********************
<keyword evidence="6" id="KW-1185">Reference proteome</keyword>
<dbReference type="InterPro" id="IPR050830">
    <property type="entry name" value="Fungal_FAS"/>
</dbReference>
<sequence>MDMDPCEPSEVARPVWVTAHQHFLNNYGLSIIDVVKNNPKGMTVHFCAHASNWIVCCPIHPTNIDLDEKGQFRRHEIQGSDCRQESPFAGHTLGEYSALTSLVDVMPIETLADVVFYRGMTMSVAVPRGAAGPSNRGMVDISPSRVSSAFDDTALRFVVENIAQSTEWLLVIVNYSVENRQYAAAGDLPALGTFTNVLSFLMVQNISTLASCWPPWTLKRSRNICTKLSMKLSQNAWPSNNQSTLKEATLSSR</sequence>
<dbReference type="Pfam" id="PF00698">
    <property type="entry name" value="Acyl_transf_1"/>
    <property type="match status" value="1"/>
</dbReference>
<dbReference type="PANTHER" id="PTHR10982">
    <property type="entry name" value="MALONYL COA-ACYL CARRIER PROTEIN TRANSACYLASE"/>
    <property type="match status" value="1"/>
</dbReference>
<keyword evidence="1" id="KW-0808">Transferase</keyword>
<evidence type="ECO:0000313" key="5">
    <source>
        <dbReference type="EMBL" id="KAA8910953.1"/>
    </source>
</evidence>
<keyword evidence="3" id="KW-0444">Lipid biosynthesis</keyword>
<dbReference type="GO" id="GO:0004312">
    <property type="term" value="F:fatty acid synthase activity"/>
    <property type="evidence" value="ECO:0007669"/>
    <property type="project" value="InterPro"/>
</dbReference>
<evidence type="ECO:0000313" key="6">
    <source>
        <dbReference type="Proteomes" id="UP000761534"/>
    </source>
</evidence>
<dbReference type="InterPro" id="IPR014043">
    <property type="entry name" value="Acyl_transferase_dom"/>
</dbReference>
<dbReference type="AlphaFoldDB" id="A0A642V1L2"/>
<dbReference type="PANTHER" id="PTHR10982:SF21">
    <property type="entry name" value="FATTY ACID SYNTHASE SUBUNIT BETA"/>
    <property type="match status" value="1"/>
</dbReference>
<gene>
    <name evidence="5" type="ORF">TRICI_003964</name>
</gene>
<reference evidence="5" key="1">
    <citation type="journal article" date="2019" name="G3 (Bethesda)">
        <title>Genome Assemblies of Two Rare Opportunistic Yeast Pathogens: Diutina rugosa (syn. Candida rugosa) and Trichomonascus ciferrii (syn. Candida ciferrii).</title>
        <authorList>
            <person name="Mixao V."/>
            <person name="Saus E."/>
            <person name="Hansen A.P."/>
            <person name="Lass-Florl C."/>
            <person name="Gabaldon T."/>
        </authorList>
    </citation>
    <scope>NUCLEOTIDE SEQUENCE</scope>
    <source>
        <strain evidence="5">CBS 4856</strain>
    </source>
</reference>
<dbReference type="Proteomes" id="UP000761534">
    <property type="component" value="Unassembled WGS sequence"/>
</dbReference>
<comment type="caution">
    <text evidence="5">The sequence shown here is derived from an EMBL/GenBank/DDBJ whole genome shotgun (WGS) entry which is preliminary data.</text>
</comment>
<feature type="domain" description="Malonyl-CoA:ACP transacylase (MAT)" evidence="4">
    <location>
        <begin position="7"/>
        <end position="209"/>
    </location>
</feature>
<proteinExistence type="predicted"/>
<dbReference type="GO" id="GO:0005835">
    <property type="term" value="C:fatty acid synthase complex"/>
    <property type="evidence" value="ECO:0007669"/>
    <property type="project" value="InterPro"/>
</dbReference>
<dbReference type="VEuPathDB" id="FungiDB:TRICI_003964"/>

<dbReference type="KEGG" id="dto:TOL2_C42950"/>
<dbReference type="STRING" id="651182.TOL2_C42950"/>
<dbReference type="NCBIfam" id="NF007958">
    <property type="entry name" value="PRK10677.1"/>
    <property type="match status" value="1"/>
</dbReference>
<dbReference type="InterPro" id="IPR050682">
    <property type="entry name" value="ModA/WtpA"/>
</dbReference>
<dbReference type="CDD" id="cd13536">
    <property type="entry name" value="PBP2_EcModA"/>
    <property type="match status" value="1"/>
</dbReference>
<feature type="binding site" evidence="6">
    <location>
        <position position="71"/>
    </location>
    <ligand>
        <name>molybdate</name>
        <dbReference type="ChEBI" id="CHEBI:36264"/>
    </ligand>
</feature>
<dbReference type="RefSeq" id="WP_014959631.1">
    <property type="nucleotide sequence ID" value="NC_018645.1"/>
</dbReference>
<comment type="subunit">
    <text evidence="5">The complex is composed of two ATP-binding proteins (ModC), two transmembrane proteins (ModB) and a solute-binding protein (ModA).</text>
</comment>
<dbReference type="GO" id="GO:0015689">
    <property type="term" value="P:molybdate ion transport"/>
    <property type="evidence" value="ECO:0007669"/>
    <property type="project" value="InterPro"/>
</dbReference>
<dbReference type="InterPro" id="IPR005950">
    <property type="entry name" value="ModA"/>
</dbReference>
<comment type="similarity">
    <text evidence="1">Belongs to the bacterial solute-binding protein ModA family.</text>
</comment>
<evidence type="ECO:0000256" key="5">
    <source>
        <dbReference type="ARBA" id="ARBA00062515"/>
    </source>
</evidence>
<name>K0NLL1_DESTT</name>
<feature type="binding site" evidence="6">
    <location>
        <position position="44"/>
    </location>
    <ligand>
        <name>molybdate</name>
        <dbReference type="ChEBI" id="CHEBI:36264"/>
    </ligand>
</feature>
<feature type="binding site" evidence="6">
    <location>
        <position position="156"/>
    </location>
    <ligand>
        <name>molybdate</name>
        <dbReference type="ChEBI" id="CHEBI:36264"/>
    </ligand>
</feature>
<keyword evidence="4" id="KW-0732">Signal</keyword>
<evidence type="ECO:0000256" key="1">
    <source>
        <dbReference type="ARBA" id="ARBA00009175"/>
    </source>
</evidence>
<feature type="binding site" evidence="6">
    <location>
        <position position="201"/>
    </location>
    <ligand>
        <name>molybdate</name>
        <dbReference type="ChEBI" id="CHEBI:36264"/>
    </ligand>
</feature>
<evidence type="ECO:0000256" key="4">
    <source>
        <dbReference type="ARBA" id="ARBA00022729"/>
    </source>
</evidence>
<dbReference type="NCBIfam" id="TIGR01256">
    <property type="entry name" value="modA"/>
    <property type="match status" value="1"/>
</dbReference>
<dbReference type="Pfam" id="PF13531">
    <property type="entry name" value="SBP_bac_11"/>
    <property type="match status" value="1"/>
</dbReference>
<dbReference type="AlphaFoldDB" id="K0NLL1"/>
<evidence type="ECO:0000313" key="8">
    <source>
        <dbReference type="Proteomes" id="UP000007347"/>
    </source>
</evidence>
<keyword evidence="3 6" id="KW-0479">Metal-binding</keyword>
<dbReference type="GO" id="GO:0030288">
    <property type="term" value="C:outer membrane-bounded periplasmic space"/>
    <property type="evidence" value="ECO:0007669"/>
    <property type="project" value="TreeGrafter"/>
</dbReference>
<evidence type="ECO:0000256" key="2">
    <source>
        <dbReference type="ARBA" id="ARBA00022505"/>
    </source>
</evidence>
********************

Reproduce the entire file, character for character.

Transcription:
<keyword evidence="6" id="KW-1185">Reference proteome</keyword>
<dbReference type="InterPro" id="IPR050830">
    <property type="entry name" value="Fungal_FAS"/>
</dbReference>
<sequence>MDMDPCEPSEVARPVWVTAHQHFLNNYGLSIIDVVKNNPKGMTVHFCAHASNWIVCCPIHPTNIDLDEKGQFRRHEIQGSDCRQESPFAGHTLGEYSALTSLVDVMPIETLADVVFYRGMTMSVAVPRGAAGPSNRGMVDISPSRVSSAFDDTALRFVVENIAQSTEWLLVIVNYSVENRQYAAAGDLPALGTFTNVLSFLMVQNISTLASCWPPWTLKRSRNICTKLSMKLSQNAWPSNNQSTLKEATLSSR</sequence>
<dbReference type="Pfam" id="PF00698">
    <property type="entry name" value="Acyl_transf_1"/>
    <property type="match status" value="1"/>
</dbReference>
<dbReference type="PANTHER" id="PTHR10982">
    <property type="entry name" value="MALONYL COA-ACYL CARRIER PROTEIN TRANSACYLASE"/>
    <property type="match status" value="1"/>
</dbReference>
<keyword evidence="1" id="KW-0808">Transferase</keyword>
<evidence type="ECO:0000313" key="5">
    <source>
        <dbReference type="EMBL" id="KAA8910953.1"/>
    </source>
</evidence>
<keyword evidence="3" id="KW-0444">Lipid biosynthesis</keyword>
<dbReference type="GO" id="GO:0004312">
    <property type="term" value="F:fatty acid synthase activity"/>
    <property type="evidence" value="ECO:0007669"/>
    <property type="project" value="InterPro"/>
</dbReference>
<evidence type="ECO:0000313" key="6">
    <source>
        <dbReference type="Proteomes" id="UP000761534"/>
    </source>
</evidence>
<dbReference type="InterPro" id="IPR014043">
    <property type="entry name" value="Acyl_transferase_dom"/>
</dbReference>
<dbReference type="AlphaFoldDB" id="A0A642V1L2"/>
<dbReference type="PANTHER" id="PTHR10982:SF21">
    <property type="entry name" value="FATTY ACID SYNTHASE SUBUNIT BETA"/>
    <property type="match status" value="1"/>
</dbReference>
<gene>
    <name evidence="5" type="ORF">TRICI_003964</name>
</gene>
<reference evidence="5" key="1">
    <citation type="journal article" date="2019" name="G3 (Bethesda)">
        <title>Genome Assemblies of Two Rare Opportunistic Yeast Pathogens: Diutina rugosa (syn. Candida rugosa) and Trichomonascus ciferrii (syn. Candida ciferrii).</title>
        <authorList>
            <person name="Mixao V."/>
            <person name="Saus E."/>
            <person name="Hansen A.P."/>
            <person name="Lass-Florl C."/>
            <person name="Gabaldon T."/>
        </authorList>
    </citation>
    <scope>NUCLEOTIDE SEQUENCE</scope>
    <source>
        <strain evidence="5">CBS 4856</strain>
    </source>
</reference>
<dbReference type="Proteomes" id="UP000761534">
    <property type="component" value="Unassembled WGS sequence"/>
</dbReference>
<comment type="caution">
    <text evidence="5">The sequence shown here is derived from an EMBL/GenBank/DDBJ whole genome shotgun (WGS) entry which is preliminary data.</text>
</comment>
<feature type="domain" description="Malonyl-CoA:ACP transacylase (MAT)" evidence="4">
    <location>
        <begin position="7"/>
        <end position="209"/>
    </location>
</feature>
<proteinExistence type="predicted"/>
<dbReference type="GO" id="GO:0005835">
    <property type="term" value="C:fatty acid synthase complex"/>
    <property type="evidence" value="ECO:0007669"/>
    <property type="project" value="InterPro"/>
</dbReference>
<dbReference type="VEuPathDB" id="FungiDB:TRICI_003964"/>

<dbReference type="KEGG" id="dto:TOL2_C42950"/>
<dbReference type="STRING" id="651182.TOL2_C42950"/>
<dbReference type="NCBIfam" id="NF007958">
    <property type="entry name" value="PRK10677.1"/>
    <property type="match status" value="1"/>
</dbReference>
<dbReference type="InterPro" id="IPR050682">
    <property type="entry name" value="ModA/WtpA"/>
</dbReference>
<dbReference type="CDD" id="cd13536">
    <property type="entry name" value="PBP2_EcModA"/>
    <property type="match status" value="1"/>
</dbReference>
<feature type="binding site" evidence="6">
    <location>
        <position position="71"/>
    </location>
    <ligand>
        <name>molybdate</name>
        <dbReference type="ChEBI" id="CHEBI:36264"/>
    </ligand>
</feature>
<dbReference type="RefSeq" id="WP_014959631.1">
    <property type="nucleotide sequence ID" value="NC_018645.1"/>
</dbReference>
<comment type="subunit">
    <text evidence="5">The complex is composed of two ATP-binding proteins (ModC), two transmembrane proteins (ModB) and a solute-binding protein (ModA).</text>
</comment>
<dbReference type="GO" id="GO:0015689">
    <property type="term" value="P:molybdate ion transport"/>
    <property type="evidence" value="ECO:0007669"/>
    <property type="project" value="InterPro"/>
</dbReference>
<dbReference type="InterPro" id="IPR005950">
    <property type="entry name" value="ModA"/>
</dbReference>
<comment type="similarity">
    <text evidence="1">Belongs to the bacterial solute-binding protein ModA family.</text>
</comment>
<evidence type="ECO:0000256" key="5">
    <source>
        <dbReference type="ARBA" id="ARBA00062515"/>
    </source>
</evidence>
<name>K0NLL1_DESTT</name>
<feature type="binding site" evidence="6">
    <location>
        <position position="44"/>
    </location>
    <ligand>
        <name>molybdate</name>
        <dbReference type="ChEBI" id="CHEBI:36264"/>
    </ligand>
</feature>
<feature type="binding site" evidence="6">
    <location>
        <position position="156"/>
    </location>
    <ligand>
        <name>molybdate</name>
        <dbReference type="ChEBI" id="CHEBI:36264"/>
    </ligand>
</feature>
<keyword evidence="4" id="KW-0732">Signal</keyword>
<evidence type="ECO:0000256" key="1">
    <source>
        <dbReference type="ARBA" id="ARBA00009175"/>
    </source>
</evidence>
<feature type="binding site" evidence="6">
    <location>
        <position position="201"/>
    </location>
    <ligand>
        <name>molybdate</name>
        <dbReference type="ChEBI" id="CHEBI:36264"/>
    </ligand>
</feature>
<evidence type="ECO:0000256" key="4">
    <source>
        <dbReference type="ARBA" id="ARBA00022729"/>
    </source>
</evidence>
<dbReference type="NCBIfam" id="TIGR01256">
    <property type="entry name" value="modA"/>
    <property type="match status" value="1"/>
</dbReference>
<dbReference type="Pfam" id="PF13531">
    <property type="entry name" value="SBP_bac_11"/>
    <property type="match status" value="1"/>
</dbReference>
<dbReference type="AlphaFoldDB" id="K0NLL1"/>
<evidence type="ECO:0000313" key="8">
    <source>
        <dbReference type="Proteomes" id="UP000007347"/>
    </source>
</evidence>
<keyword evidence="3 6" id="KW-0479">Metal-binding</keyword>
<dbReference type="GO" id="GO:0030288">
    <property type="term" value="C:outer membrane-bounded periplasmic space"/>
    <property type="evidence" value="ECO:0007669"/>
    <property type="project" value="TreeGrafter"/>
</dbReference>
<evidence type="ECO:0000256" key="2">
    <source>
        <dbReference type="ARBA" id="ARBA00022505"/>
    </source>
</evidence>